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Discussion Starter #1 (Edited)
How many of you members do your own building of AKs, ARs or others.
Here are a few of my favorite builds.
A Bulgarian AK74 W/scope it chambers the 5.45x39mm round.



This build is a AR 15 custom upper DPMS lower .16" 223/5.56, 1x9 twist, free float quad rail, flat top W/carry handle, carry handle mount W/3x9x32 Tasco scope, Jard single stage 3# pull trigger. And a 6 position Tapco stock.



And this build is a Romanian PSL 7.62x54rmm

 

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Discussion Starter #3
Very nice BersaOwner...may I inquire as to where you pick up the parts kits ?!
Sure just let me know what you want & I'll let you know where to get it.
That is if there is any out there for sale, like the Romy PSL kit it is almost impossible to find a barreled kit or a US made barrel to build into your kit.
 

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You can also modify a new SAIGA rifle into the original Kalishnekov action as long as you use enough American made parts to do so. I converted a SAIGA that was chambered in .308 Winchester/ 7.62 doing so and was a great shooter for accuarcy and reliability, and eventually sold it. Now wish I still had it. Problem with the 7.62 X 39 Soviet SAIGA rifles is that they changed the mouthpiece part of the chamber so that when you fire the neck flares out a bit near the shoulder. This was to signify that it was from a "commercial" SAIGA AK-47 and not one made for military issue. A rebarrel can solve that if you have the equipment and such.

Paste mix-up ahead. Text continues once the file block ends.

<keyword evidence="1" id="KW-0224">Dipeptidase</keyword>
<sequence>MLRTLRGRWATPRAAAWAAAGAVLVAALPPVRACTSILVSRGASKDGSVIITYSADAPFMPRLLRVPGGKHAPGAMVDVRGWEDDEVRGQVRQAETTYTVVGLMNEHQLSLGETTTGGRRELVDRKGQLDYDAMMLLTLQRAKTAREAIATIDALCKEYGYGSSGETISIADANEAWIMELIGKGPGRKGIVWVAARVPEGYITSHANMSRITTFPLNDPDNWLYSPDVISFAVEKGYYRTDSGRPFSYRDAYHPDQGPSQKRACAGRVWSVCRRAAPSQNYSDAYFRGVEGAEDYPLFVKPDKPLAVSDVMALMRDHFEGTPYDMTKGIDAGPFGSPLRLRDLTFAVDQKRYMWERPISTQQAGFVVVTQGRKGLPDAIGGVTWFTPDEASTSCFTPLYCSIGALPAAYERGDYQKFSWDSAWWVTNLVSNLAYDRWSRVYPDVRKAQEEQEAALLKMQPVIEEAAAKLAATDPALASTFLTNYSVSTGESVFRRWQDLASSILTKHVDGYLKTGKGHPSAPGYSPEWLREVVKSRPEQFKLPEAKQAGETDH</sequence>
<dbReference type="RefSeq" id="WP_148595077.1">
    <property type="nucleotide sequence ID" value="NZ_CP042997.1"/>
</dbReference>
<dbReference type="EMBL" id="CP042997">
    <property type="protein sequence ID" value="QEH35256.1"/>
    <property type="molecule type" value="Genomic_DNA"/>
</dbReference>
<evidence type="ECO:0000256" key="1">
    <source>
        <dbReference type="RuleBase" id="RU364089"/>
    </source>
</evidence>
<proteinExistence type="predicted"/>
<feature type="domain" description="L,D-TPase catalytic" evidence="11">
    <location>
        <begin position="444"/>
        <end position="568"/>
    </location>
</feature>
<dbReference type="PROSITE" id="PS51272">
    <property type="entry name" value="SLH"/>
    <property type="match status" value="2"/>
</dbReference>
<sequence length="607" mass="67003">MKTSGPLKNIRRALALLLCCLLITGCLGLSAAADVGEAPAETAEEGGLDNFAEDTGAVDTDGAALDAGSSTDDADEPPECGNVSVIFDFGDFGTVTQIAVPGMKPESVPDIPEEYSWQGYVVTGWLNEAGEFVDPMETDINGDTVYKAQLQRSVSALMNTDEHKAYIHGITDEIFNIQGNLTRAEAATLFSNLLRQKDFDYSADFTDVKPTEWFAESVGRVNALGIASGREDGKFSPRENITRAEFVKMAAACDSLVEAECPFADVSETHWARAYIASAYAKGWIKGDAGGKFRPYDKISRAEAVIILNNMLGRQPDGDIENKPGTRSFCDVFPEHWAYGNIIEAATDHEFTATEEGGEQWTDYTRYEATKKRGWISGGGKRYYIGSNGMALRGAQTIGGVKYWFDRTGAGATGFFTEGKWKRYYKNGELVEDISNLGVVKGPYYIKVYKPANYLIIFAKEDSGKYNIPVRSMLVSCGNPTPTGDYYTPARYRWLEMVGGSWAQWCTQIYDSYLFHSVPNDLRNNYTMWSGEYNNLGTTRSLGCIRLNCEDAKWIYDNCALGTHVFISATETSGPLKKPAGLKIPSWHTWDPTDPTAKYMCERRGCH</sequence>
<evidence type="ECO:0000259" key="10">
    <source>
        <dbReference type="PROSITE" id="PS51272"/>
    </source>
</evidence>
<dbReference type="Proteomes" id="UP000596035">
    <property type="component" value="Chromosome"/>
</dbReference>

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Actually what was changed on the Saiga was the feed ramp. The mags that came with it were made to keep the ammo a bit higher and sorta acted as a feed remp. So the standard mags wold not work with the non-exsisting fieed ramp. The ammo came out of them a bit lower and struck the end of the chamber a bit low causing a FTF. The standard mags also would not lock into the mag catch cause it was cut a bit thinner for the Saiga mag.

If a standard mag was used, either you had to mod the mag to the mag catch or mod the mag catch to the mag thickness. If that was done, a small piece of 3/4" chunk of pipe had to be fitted to the notch left between the barrel and receiver to fill in the gap where the original feed ramp was suppose to be. Piece had to be drilled and receiver also. Receiver then had to be tapped to take a flat screw to hold the handmade feedramp in place. Handmade piece also had to be counter sunk to keep the head of the scrrew from hitting the bullets as they crossed the new feed ramp.

There were several methods of doing the standard X 39 model. That was the one I used along with the USA parts to keep it 922r compliant. Worked just fine, but I didn't keep it. Got plenty of standard ones.:)
 

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You are very correct, on the feed ramp. Saiga magazines were made to include a sort of "uplift" of the nose of the bullet to make sure it cleared. I am not sure how that would work on the .308/7.62 NATO since I bought a couple magazines that were 20 capacity and had the built in ramp alread on the magazine. Now I don't ever recall finding a .308 standard metal military magazine, although they did build a very few for certain military requests.